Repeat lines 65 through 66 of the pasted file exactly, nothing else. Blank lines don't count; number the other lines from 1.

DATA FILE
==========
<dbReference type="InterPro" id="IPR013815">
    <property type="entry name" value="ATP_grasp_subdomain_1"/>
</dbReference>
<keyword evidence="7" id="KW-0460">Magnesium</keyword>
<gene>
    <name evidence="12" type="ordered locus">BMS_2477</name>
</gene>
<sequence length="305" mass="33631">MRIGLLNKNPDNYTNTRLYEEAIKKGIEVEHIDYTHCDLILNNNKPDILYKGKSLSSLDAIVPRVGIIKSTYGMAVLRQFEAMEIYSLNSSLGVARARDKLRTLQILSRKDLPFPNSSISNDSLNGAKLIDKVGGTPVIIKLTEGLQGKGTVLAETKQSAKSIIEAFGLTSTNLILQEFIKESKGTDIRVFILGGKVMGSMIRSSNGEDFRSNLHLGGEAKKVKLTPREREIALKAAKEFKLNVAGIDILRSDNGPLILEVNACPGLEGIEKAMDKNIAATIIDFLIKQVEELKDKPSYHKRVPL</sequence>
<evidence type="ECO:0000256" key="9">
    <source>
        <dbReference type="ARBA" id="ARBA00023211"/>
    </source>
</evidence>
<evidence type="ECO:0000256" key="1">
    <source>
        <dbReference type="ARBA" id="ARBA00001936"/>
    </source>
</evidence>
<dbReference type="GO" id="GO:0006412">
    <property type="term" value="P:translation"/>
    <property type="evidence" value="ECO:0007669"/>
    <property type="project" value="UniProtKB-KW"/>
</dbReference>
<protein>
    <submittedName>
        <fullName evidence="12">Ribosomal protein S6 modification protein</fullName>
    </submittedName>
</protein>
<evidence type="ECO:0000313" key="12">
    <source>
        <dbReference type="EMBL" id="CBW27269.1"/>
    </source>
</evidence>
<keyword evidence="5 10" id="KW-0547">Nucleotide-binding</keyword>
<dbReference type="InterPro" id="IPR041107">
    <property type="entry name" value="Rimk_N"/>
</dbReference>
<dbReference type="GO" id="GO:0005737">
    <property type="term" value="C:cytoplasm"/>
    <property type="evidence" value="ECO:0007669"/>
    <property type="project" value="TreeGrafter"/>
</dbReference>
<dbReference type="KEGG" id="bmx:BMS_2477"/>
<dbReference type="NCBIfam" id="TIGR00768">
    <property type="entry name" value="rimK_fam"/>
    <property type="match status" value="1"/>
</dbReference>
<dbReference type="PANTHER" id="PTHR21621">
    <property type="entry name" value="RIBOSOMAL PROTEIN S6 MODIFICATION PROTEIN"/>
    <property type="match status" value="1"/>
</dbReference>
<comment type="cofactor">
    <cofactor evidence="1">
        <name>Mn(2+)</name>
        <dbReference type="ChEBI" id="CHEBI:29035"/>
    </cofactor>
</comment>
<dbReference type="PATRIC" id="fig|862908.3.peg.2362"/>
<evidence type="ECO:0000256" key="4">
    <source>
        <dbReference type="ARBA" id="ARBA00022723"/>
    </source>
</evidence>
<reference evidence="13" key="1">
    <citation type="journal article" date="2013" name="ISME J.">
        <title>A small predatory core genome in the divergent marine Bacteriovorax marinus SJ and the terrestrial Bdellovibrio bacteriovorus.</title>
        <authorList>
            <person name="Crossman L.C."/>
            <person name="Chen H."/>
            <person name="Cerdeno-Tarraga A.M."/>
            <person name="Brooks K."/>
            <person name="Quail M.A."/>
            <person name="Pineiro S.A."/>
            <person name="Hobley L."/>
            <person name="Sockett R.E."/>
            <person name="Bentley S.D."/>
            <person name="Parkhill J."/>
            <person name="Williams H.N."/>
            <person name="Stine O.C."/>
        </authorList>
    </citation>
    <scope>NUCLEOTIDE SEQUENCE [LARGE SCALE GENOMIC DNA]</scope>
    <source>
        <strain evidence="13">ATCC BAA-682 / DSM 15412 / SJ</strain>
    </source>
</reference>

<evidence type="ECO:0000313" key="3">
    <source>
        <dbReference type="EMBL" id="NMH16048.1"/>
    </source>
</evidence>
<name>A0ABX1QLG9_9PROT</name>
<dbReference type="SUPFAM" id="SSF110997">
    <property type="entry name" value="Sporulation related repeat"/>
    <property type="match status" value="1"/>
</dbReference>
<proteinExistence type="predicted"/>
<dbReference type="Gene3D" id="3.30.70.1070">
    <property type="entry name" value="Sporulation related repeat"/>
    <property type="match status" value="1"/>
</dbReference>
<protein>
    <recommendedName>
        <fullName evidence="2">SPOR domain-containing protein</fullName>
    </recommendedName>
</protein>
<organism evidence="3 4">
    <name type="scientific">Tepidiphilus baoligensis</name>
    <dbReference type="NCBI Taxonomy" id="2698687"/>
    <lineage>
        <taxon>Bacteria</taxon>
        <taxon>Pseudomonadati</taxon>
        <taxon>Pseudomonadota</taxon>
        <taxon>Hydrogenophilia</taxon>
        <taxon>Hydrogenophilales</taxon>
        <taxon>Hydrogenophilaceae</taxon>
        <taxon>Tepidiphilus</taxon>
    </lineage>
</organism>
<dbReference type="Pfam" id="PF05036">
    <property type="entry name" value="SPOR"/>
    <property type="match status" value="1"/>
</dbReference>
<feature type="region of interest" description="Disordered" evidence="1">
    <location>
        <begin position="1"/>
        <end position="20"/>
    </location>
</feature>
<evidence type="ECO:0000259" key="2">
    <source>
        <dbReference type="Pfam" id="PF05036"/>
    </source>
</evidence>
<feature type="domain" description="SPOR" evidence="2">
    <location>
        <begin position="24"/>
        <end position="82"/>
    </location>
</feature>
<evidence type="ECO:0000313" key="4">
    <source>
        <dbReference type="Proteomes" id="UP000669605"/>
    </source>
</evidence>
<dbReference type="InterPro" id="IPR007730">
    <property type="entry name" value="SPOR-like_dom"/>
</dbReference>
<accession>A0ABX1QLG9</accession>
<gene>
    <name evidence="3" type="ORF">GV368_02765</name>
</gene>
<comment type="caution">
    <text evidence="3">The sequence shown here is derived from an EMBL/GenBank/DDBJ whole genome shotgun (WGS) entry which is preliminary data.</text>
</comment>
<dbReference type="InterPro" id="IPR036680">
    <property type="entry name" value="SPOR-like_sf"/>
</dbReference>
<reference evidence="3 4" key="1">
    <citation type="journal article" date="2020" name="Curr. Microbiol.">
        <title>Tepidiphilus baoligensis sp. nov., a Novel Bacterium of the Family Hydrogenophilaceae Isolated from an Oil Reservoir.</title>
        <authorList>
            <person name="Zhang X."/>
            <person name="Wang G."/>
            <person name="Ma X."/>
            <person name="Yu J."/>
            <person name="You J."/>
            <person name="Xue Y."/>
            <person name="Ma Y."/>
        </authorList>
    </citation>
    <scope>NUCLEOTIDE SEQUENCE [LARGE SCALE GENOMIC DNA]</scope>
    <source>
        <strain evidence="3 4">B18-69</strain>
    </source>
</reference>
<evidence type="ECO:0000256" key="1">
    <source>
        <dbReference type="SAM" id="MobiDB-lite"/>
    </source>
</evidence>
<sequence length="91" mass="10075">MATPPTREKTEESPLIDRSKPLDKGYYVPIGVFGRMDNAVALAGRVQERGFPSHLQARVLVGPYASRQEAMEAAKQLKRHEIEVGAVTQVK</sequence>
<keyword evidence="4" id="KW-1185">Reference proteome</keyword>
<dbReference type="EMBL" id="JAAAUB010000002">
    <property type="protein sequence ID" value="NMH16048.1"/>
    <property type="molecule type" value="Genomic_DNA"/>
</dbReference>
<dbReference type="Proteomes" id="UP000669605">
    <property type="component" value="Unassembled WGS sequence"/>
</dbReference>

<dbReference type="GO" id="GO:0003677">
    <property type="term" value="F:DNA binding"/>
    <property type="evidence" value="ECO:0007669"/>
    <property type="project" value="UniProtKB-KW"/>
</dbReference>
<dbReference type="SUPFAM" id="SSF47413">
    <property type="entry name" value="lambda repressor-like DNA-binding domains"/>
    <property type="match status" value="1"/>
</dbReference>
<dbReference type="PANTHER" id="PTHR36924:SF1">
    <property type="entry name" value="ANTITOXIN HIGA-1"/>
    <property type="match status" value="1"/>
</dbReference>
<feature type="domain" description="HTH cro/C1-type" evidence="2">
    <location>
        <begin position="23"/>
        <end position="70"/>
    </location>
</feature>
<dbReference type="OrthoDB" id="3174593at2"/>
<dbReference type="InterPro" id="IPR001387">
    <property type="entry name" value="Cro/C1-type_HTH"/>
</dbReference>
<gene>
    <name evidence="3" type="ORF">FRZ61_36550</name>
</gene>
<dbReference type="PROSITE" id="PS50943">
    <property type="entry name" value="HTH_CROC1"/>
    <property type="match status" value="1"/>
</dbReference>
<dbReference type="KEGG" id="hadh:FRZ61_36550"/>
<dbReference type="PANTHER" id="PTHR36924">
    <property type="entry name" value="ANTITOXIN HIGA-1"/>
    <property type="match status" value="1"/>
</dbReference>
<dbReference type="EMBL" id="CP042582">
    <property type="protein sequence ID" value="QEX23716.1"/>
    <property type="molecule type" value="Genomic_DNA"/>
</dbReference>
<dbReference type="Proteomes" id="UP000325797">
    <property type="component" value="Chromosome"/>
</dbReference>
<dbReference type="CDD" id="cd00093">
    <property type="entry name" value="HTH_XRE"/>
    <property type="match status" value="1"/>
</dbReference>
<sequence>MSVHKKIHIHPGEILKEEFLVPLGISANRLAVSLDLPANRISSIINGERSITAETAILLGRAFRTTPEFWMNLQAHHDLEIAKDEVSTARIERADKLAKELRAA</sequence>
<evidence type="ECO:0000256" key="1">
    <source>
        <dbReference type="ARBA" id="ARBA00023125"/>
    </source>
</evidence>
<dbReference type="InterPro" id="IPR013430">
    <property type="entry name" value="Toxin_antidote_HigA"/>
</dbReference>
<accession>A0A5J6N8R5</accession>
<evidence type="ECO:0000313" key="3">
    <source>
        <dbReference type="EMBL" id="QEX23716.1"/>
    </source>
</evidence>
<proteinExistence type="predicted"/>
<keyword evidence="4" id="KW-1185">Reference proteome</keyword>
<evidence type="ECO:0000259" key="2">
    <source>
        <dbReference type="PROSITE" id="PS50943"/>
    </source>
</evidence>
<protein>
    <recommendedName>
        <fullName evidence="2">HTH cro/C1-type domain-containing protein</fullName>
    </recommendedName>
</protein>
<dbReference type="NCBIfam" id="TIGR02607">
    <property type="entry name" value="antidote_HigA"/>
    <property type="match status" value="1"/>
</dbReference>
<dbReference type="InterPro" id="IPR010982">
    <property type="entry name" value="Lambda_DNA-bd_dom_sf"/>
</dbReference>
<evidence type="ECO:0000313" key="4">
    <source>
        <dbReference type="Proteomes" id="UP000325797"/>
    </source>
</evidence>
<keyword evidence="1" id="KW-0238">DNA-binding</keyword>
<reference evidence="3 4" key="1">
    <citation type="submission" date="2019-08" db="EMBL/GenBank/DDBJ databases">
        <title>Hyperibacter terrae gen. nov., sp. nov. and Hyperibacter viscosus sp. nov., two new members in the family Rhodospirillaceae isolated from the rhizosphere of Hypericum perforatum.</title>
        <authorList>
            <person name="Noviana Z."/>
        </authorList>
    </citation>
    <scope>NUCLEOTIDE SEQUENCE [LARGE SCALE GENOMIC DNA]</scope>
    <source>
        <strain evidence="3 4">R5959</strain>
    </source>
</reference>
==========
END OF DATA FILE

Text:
    <citation type="journal article" date="2013" name="ISME J.">
        <title>A small predatory core genome in the divergent marine Bacteriovorax marinus SJ and the terrestrial Bdellovibrio bacteriovorus.</title>